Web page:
5. The Audience—Whereas in psychodrama the audience is comprised of other group members who are observing the action, in psolodrama the psoloist can take on the role of audience herself, speaking what observers might say if they were watching the scene at hand. The audience may be an inner critic, a chorus of support, a bored theatergoer, etc.

Possibly unique to Psolodrama is the opportunity at any time to dialogue aloud with one’s own inner director or “wise mind.” This excerpt illustrates this in action:

Protagonist (holding his head, and crouching on the floor): “Stupid. Same thing over and over. No sense. Emptiness. Everything seems so bleak, I can’t stand it. Arrrrrrr!!!”

Director (moving a bit to the side, pausing to breathe, and then speaking as if to the protagonist): “How do you feel right now?”

Protagonist (reversing back to crouching): “I don’t know. Stuck.”

Director (moving to the side once again): “If you could talk to anyone right now, who might that be?”

Protagonist (reversing back, and pausing to think): “…God. Yes. I really want to talk to God.” (Looking up.) “GOD!?! Are you there?!? I’m feeling so…I can’t stand it! Why does it all feel so hopeless? Why am I here? I HATE FEELING SO USELESS!!!”

God (slowly coming to a standing position, and then looking down at the floor, as if from up in the heavens): “Mmm.” (Very slowly, silently, God reaches down, and lifts the protagonist up as if he were a tiny doll. God holds the small figure up in front of his face, and then gently blows air onto him and through him, as if cleaning and purifying him.)

Protagonist (moving to the side, and standing lightly, as if floating gently in space): “…ohhh.” (Pause, then looking back to God, speaking very softly.) “Thank you.”

As seen above, the role of the director can help the psoloist break free from a stuck place, and return to action.

In practice, psolodrama can be a fully-embodied form of Carl Jung's active imagination, in which shadow material and archetypal roles emerge and play themselves out in the service of exploring fundamental life issues.

One example of a psolodrama which communicated an existential insight is a scene which begins with the psoloist lying on the floor on his belly, chin on the floor, mouth open, speaking in a deep guttural tone—the role is an infinite dark cave. Later in the scene it becomes clear that this character is a manifestation of Death:

DEATH: (moving on floor, groaning, grumbling) Ohhhh. OOOOOhhhhh. (Lying with chin on floor.) If a bug crawls in, I will be happy. I will EEATT. Ohhhh. Foood. Soldiers. Africans. Old people—I love their flesh. Huh-huh. Children.... Ohhhhh. I am a mouth like a cave. My entrails tunnel miles into the earth. Coiled like a snake. (laughing) Huhuhuhuhuhuhuh!!

Protagonist: Who are you and why are you here?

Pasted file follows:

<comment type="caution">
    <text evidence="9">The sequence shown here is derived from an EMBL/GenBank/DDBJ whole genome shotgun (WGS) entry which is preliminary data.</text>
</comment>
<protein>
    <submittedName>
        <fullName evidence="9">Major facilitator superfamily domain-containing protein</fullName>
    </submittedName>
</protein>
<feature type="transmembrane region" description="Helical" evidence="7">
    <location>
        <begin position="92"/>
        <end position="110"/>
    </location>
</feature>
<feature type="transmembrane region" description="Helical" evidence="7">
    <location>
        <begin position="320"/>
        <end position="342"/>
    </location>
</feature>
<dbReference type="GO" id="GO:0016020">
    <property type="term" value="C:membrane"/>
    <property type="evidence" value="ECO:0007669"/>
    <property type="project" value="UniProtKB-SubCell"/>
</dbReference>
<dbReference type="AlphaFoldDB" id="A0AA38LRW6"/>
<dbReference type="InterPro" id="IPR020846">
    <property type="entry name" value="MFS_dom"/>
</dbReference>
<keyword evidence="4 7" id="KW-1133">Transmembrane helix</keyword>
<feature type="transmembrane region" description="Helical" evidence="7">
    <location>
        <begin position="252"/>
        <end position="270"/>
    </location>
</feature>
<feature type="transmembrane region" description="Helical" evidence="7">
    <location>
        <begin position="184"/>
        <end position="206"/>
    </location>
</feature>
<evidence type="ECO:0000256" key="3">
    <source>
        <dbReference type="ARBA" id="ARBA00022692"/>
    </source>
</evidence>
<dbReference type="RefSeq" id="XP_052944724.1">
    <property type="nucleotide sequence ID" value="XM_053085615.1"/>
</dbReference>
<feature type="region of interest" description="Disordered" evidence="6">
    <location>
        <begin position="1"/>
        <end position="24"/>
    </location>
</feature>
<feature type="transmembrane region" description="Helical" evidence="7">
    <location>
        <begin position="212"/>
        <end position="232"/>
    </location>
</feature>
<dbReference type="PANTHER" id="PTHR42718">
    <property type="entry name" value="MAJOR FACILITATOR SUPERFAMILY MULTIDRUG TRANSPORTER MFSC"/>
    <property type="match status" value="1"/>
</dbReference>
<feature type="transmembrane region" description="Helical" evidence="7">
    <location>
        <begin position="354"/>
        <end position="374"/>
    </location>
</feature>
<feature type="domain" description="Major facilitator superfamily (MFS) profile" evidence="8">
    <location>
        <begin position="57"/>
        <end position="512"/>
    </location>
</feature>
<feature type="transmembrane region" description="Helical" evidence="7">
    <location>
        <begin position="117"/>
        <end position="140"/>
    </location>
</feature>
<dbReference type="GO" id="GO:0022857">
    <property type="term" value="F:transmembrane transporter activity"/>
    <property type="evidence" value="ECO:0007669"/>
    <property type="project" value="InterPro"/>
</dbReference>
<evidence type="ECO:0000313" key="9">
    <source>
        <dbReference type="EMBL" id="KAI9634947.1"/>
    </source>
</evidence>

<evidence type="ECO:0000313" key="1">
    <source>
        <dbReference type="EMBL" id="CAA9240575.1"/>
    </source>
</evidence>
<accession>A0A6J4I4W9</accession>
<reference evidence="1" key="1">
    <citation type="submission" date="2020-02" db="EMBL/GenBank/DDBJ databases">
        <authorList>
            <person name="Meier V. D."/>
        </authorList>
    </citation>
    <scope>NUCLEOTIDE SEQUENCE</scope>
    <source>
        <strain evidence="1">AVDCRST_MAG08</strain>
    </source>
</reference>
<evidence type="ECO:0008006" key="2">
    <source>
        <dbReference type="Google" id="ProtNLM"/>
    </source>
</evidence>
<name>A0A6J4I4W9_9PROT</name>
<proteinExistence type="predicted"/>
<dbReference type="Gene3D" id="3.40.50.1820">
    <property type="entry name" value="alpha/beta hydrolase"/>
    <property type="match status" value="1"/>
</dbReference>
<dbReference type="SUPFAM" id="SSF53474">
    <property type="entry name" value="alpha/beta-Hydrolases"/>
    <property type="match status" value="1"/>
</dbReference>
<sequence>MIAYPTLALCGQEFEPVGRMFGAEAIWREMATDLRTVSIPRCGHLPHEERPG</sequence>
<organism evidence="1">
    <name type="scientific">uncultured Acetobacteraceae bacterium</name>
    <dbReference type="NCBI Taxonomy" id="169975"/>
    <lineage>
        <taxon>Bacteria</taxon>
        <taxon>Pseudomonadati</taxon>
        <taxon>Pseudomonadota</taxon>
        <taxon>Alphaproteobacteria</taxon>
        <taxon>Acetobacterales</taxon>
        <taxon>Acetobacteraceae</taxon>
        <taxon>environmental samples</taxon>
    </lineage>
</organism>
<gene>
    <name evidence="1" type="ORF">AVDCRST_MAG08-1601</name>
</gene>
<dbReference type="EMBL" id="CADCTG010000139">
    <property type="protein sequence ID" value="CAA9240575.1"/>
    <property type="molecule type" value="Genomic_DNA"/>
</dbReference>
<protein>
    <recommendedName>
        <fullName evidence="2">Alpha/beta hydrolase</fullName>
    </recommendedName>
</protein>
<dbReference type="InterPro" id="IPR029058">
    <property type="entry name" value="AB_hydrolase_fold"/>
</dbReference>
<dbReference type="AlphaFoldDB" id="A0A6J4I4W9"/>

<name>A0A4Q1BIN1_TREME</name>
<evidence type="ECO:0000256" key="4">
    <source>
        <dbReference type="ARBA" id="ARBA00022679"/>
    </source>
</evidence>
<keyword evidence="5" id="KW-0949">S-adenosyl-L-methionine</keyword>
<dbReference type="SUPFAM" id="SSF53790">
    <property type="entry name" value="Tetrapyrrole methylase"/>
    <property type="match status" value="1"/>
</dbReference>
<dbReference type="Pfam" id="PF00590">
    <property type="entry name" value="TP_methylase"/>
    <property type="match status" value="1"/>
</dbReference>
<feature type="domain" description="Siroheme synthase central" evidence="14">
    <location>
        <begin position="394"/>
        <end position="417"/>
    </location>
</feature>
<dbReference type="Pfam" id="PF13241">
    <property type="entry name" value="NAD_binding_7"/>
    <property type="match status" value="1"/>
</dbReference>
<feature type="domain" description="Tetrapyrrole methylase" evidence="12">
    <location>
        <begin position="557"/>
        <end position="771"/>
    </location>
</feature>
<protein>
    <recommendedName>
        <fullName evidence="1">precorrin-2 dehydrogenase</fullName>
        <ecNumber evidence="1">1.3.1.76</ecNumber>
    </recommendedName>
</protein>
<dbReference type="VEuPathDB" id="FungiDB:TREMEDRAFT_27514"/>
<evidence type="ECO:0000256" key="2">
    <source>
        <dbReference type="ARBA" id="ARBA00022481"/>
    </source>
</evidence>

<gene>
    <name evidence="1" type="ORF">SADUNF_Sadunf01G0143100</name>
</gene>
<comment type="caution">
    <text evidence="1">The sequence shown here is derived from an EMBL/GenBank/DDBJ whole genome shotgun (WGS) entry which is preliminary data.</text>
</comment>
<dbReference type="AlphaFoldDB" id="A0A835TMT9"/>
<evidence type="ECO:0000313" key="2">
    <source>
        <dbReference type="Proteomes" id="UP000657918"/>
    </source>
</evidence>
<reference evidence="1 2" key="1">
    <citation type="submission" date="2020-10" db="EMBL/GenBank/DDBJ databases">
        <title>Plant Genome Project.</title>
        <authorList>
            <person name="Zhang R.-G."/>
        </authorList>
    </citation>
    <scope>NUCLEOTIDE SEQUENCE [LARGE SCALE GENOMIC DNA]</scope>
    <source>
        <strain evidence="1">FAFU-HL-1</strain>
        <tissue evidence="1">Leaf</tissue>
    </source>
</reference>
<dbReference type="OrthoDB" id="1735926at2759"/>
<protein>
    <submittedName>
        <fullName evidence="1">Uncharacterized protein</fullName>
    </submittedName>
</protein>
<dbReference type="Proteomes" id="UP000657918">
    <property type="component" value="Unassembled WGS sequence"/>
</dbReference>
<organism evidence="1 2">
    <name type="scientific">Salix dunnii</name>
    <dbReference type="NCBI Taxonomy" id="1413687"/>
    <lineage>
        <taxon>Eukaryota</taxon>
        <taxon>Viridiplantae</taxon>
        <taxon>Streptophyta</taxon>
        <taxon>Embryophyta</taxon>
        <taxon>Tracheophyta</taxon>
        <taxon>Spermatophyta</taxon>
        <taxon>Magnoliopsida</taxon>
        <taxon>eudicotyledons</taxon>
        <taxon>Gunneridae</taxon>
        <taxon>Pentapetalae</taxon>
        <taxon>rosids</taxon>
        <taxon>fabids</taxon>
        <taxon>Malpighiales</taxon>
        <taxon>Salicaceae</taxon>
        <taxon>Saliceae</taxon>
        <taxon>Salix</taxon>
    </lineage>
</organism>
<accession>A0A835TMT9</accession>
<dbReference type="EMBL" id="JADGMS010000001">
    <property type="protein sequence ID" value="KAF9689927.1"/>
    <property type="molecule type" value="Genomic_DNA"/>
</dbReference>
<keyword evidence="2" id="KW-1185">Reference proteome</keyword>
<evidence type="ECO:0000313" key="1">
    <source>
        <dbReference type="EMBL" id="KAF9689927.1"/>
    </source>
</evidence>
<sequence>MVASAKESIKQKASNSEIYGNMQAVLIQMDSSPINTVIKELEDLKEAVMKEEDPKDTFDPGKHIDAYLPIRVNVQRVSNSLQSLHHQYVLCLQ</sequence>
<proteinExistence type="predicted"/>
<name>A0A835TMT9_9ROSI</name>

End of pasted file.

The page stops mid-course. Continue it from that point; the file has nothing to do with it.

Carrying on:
DEATH: I am here to eat you! (laughing) HUHUHUHUH!! Are you afraid?

Protagonist: Yes. I am afraid.

DEATH: Gooood. You should be!!! You can’t escape me.

(The protagonist, as young hero, grasps tightly to his sword with both hands, and stands ready to fight)

Protagonist: I will fight you! I have my diamond sword! It can cut through anything!!

DEATH: GO AHEAD!!! HUHUHUHUHUHU!!! Cut me! Cut me! I love it! (laughing uproariously and coughing) Cut me into a million pieces. I will digest myself. That diamond sword will make a nice toothpick.

Protagonist: I am fighting my way through the forest, slicing through trees. With my diamond sword I am unstoppable!

DEATH: HUHUHUHUHHU!!! Ahhhh... You sweet boy. I’ve told you before...you’ve just got to let go. You’re caught up in illusion. I am the only thing that’s real.

Protagonist: NO!!

DEATH: Let me sing you a song...

“Death will come, in the end, no matter what you do....”
So before you die, my boy, try to love someone.

The messages of this Psolodrama felt starkly clear to the psoloist: as he keeps running around wielding his diamond sword, trying to do good in the world, is he, ultimately, trying to stave off Death? Can he, instead, let go of struggling and striving, and perhaps—as Death spells out in the end—just love someone (rather than always loving and fearing for his young-hero-self)?


The author would like to thank the following individuals for their help and inspiration in the development of Insight Improvisation (in alphabetical order): Christopher and Anne Ellinger, Zsuzsi Gero, Lorraine Grosslight, Billie Jo Joy, Scott Kelman, Anja Kollmuss, Penny Lewis, Saphira Linden, Kathy Lubar, Will McMillan, Cate McQuaid, Kat Mitchell, Jonathan Stein, Jean-Claude van Itallie, Nat Warren-White, and Tom Webb,—as well as many other wonderful teachers of meditation, theater, and drama therapy, too numerous to mention.